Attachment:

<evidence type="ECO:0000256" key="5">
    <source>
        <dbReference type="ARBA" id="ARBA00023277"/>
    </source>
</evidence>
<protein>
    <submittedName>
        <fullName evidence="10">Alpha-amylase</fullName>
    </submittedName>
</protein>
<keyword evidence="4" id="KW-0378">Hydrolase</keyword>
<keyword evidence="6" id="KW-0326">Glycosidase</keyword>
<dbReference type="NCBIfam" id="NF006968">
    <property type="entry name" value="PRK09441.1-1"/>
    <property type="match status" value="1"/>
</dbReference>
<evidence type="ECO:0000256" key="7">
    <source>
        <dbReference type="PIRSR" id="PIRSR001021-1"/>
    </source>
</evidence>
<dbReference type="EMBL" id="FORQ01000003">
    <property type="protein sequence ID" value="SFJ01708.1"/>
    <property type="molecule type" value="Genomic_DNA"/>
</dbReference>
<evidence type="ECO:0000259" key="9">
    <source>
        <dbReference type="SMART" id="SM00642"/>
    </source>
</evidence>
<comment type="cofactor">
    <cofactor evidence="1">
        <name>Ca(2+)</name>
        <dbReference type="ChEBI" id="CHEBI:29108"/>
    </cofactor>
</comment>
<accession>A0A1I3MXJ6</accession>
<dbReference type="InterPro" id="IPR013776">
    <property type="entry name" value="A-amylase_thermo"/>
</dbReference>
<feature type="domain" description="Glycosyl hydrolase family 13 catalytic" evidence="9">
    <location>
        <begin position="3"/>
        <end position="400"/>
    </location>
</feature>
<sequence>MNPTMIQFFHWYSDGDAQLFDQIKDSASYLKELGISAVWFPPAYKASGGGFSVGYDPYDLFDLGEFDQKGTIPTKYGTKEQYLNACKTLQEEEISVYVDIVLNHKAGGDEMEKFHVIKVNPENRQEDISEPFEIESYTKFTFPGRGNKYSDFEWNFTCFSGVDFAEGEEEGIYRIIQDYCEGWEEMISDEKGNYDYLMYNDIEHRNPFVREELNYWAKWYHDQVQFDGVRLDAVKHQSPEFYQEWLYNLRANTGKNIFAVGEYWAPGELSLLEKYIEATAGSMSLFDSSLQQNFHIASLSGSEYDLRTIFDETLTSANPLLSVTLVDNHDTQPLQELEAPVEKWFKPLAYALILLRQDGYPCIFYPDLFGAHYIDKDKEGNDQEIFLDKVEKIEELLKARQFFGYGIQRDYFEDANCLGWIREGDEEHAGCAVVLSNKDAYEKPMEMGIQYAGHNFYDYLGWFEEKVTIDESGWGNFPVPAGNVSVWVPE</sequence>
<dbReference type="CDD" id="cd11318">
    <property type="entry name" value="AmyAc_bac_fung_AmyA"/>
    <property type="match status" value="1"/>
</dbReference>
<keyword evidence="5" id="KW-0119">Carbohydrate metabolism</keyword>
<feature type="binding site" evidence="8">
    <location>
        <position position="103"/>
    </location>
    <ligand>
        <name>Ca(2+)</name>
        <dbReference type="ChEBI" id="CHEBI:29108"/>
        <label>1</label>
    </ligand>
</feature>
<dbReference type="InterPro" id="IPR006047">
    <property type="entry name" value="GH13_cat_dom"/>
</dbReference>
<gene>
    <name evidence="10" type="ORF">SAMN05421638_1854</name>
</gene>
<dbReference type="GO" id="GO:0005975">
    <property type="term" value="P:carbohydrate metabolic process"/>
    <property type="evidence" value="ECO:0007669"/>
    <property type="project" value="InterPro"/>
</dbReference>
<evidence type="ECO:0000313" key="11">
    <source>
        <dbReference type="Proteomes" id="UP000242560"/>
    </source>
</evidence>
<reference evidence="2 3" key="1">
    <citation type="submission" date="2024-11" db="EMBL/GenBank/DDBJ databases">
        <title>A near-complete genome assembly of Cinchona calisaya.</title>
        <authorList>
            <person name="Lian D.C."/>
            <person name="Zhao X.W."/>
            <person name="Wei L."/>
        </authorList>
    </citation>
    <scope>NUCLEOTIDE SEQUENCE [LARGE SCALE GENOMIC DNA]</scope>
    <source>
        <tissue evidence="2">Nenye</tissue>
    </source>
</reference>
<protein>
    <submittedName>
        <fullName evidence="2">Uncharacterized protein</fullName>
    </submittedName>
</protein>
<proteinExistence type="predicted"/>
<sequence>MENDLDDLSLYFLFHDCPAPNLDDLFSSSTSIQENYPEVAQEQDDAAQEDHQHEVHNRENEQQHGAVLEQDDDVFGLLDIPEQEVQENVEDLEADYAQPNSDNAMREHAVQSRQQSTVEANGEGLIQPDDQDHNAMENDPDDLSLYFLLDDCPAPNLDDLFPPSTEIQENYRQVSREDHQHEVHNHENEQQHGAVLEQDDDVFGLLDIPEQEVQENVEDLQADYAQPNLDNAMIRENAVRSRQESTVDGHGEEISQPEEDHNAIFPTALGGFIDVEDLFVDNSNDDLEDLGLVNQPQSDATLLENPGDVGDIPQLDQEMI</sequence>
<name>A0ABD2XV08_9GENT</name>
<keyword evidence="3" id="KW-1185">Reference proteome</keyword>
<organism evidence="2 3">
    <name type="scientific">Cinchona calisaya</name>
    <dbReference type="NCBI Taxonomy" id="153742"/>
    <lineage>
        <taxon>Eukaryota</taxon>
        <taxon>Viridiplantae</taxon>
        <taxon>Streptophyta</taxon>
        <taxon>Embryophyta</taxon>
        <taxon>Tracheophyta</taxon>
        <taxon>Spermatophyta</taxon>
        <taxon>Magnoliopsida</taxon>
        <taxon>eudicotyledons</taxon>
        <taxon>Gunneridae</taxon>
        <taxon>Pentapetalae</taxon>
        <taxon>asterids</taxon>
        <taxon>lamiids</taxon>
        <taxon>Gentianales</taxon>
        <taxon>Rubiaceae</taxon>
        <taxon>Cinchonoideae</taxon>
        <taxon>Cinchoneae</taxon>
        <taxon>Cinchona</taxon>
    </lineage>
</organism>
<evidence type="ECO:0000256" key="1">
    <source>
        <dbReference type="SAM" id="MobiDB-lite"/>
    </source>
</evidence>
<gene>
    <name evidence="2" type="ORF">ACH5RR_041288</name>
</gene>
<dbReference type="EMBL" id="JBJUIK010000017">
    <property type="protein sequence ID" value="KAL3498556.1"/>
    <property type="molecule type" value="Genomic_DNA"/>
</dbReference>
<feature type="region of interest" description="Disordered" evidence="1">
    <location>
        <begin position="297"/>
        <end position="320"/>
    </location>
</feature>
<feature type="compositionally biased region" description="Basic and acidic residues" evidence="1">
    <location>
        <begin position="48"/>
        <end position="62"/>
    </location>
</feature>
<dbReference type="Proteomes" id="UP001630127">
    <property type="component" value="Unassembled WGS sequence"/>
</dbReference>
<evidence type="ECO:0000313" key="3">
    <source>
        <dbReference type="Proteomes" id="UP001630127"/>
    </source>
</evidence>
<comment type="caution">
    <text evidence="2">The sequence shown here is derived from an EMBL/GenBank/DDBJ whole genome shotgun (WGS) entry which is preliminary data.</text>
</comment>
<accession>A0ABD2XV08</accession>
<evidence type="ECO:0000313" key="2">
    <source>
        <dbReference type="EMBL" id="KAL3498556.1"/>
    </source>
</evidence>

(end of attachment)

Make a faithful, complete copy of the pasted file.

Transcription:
<evidence type="ECO:0000256" key="5">
    <source>
        <dbReference type="ARBA" id="ARBA00023277"/>
    </source>
</evidence>
<protein>
    <submittedName>
        <fullName evidence="10">Alpha-amylase</fullName>
    </submittedName>
</protein>
<keyword evidence="4" id="KW-0378">Hydrolase</keyword>
<keyword evidence="6" id="KW-0326">Glycosidase</keyword>
<dbReference type="NCBIfam" id="NF006968">
    <property type="entry name" value="PRK09441.1-1"/>
    <property type="match status" value="1"/>
</dbReference>
<evidence type="ECO:0000256" key="7">
    <source>
        <dbReference type="PIRSR" id="PIRSR001021-1"/>
    </source>
</evidence>
<dbReference type="EMBL" id="FORQ01000003">
    <property type="protein sequence ID" value="SFJ01708.1"/>
    <property type="molecule type" value="Genomic_DNA"/>
</dbReference>
<evidence type="ECO:0000259" key="9">
    <source>
        <dbReference type="SMART" id="SM00642"/>
    </source>
</evidence>
<comment type="cofactor">
    <cofactor evidence="1">
        <name>Ca(2+)</name>
        <dbReference type="ChEBI" id="CHEBI:29108"/>
    </cofactor>
</comment>
<accession>A0A1I3MXJ6</accession>
<dbReference type="InterPro" id="IPR013776">
    <property type="entry name" value="A-amylase_thermo"/>
</dbReference>
<feature type="domain" description="Glycosyl hydrolase family 13 catalytic" evidence="9">
    <location>
        <begin position="3"/>
        <end position="400"/>
    </location>
</feature>
<sequence>MNPTMIQFFHWYSDGDAQLFDQIKDSASYLKELGISAVWFPPAYKASGGGFSVGYDPYDLFDLGEFDQKGTIPTKYGTKEQYLNACKTLQEEEISVYVDIVLNHKAGGDEMEKFHVIKVNPENRQEDISEPFEIESYTKFTFPGRGNKYSDFEWNFTCFSGVDFAEGEEEGIYRIIQDYCEGWEEMISDEKGNYDYLMYNDIEHRNPFVREELNYWAKWYHDQVQFDGVRLDAVKHQSPEFYQEWLYNLRANTGKNIFAVGEYWAPGELSLLEKYIEATAGSMSLFDSSLQQNFHIASLSGSEYDLRTIFDETLTSANPLLSVTLVDNHDTQPLQELEAPVEKWFKPLAYALILLRQDGYPCIFYPDLFGAHYIDKDKEGNDQEIFLDKVEKIEELLKARQFFGYGIQRDYFEDANCLGWIREGDEEHAGCAVVLSNKDAYEKPMEMGIQYAGHNFYDYLGWFEEKVTIDESGWGNFPVPAGNVSVWVPE</sequence>
<dbReference type="CDD" id="cd11318">
    <property type="entry name" value="AmyAc_bac_fung_AmyA"/>
    <property type="match status" value="1"/>
</dbReference>
<keyword evidence="5" id="KW-0119">Carbohydrate metabolism</keyword>
<feature type="binding site" evidence="8">
    <location>
        <position position="103"/>
    </location>
    <ligand>
        <name>Ca(2+)</name>
        <dbReference type="ChEBI" id="CHEBI:29108"/>
        <label>1</label>
    </ligand>
</feature>
<dbReference type="InterPro" id="IPR006047">
    <property type="entry name" value="GH13_cat_dom"/>
</dbReference>
<gene>
    <name evidence="10" type="ORF">SAMN05421638_1854</name>
</gene>
<dbReference type="GO" id="GO:0005975">
    <property type="term" value="P:carbohydrate metabolic process"/>
    <property type="evidence" value="ECO:0007669"/>
    <property type="project" value="InterPro"/>
</dbReference>
<evidence type="ECO:0000313" key="11">
    <source>
        <dbReference type="Proteomes" id="UP000242560"/>
    </source>
</evidence>
<reference evidence="2 3" key="1">
    <citation type="submission" date="2024-11" db="EMBL/GenBank/DDBJ databases">
        <title>A near-complete genome assembly of Cinchona calisaya.</title>
        <authorList>
            <person name="Lian D.C."/>
            <person name="Zhao X.W."/>
            <person name="Wei L."/>
        </authorList>
    </citation>
    <scope>NUCLEOTIDE SEQUENCE [LARGE SCALE GENOMIC DNA]</scope>
    <source>
        <tissue evidence="2">Nenye</tissue>
    </source>
</reference>
<protein>
    <submittedName>
        <fullName evidence="2">Uncharacterized protein</fullName>
    </submittedName>
</protein>
<proteinExistence type="predicted"/>
<sequence>MENDLDDLSLYFLFHDCPAPNLDDLFSSSTSIQENYPEVAQEQDDAAQEDHQHEVHNRENEQQHGAVLEQDDDVFGLLDIPEQEVQENVEDLEADYAQPNSDNAMREHAVQSRQQSTVEANGEGLIQPDDQDHNAMENDPDDLSLYFLLDDCPAPNLDDLFPPSTEIQENYRQVSREDHQHEVHNHENEQQHGAVLEQDDDVFGLLDIPEQEVQENVEDLQADYAQPNLDNAMIRENAVRSRQESTVDGHGEEISQPEEDHNAIFPTALGGFIDVEDLFVDNSNDDLEDLGLVNQPQSDATLLENPGDVGDIPQLDQEMI</sequence>
<name>A0ABD2XV08_9GENT</name>
<keyword evidence="3" id="KW-1185">Reference proteome</keyword>
<organism evidence="2 3">
    <name type="scientific">Cinchona calisaya</name>
    <dbReference type="NCBI Taxonomy" id="153742"/>
    <lineage>
        <taxon>Eukaryota</taxon>
        <taxon>Viridiplantae</taxon>
        <taxon>Streptophyta</taxon>
        <taxon>Embryophyta</taxon>
        <taxon>Tracheophyta</taxon>
        <taxon>Spermatophyta</taxon>
        <taxon>Magnoliopsida</taxon>
        <taxon>eudicotyledons</taxon>
        <taxon>Gunneridae</taxon>
        <taxon>Pentapetalae</taxon>
        <taxon>asterids</taxon>
        <taxon>lamiids</taxon>
        <taxon>Gentianales</taxon>
        <taxon>Rubiaceae</taxon>
        <taxon>Cinchonoideae</taxon>
        <taxon>Cinchoneae</taxon>
        <taxon>Cinchona</taxon>
    </lineage>
</organism>
<evidence type="ECO:0000256" key="1">
    <source>
        <dbReference type="SAM" id="MobiDB-lite"/>
    </source>
</evidence>
<gene>
    <name evidence="2" type="ORF">ACH5RR_041288</name>
</gene>
<dbReference type="EMBL" id="JBJUIK010000017">
    <property type="protein sequence ID" value="KAL3498556.1"/>
    <property type="molecule type" value="Genomic_DNA"/>
</dbReference>
<feature type="region of interest" description="Disordered" evidence="1">
    <location>
        <begin position="297"/>
        <end position="320"/>
    </location>
</feature>
<feature type="compositionally biased region" description="Basic and acidic residues" evidence="1">
    <location>
        <begin position="48"/>
        <end position="62"/>
    </location>
</feature>
<dbReference type="Proteomes" id="UP001630127">
    <property type="component" value="Unassembled WGS sequence"/>
</dbReference>
<evidence type="ECO:0000313" key="3">
    <source>
        <dbReference type="Proteomes" id="UP001630127"/>
    </source>
</evidence>
<comment type="caution">
    <text evidence="2">The sequence shown here is derived from an EMBL/GenBank/DDBJ whole genome shotgun (WGS) entry which is preliminary data.</text>
</comment>
<accession>A0ABD2XV08</accession>
<evidence type="ECO:0000313" key="2">
    <source>
        <dbReference type="EMBL" id="KAL3498556.1"/>
    </source>
</evidence>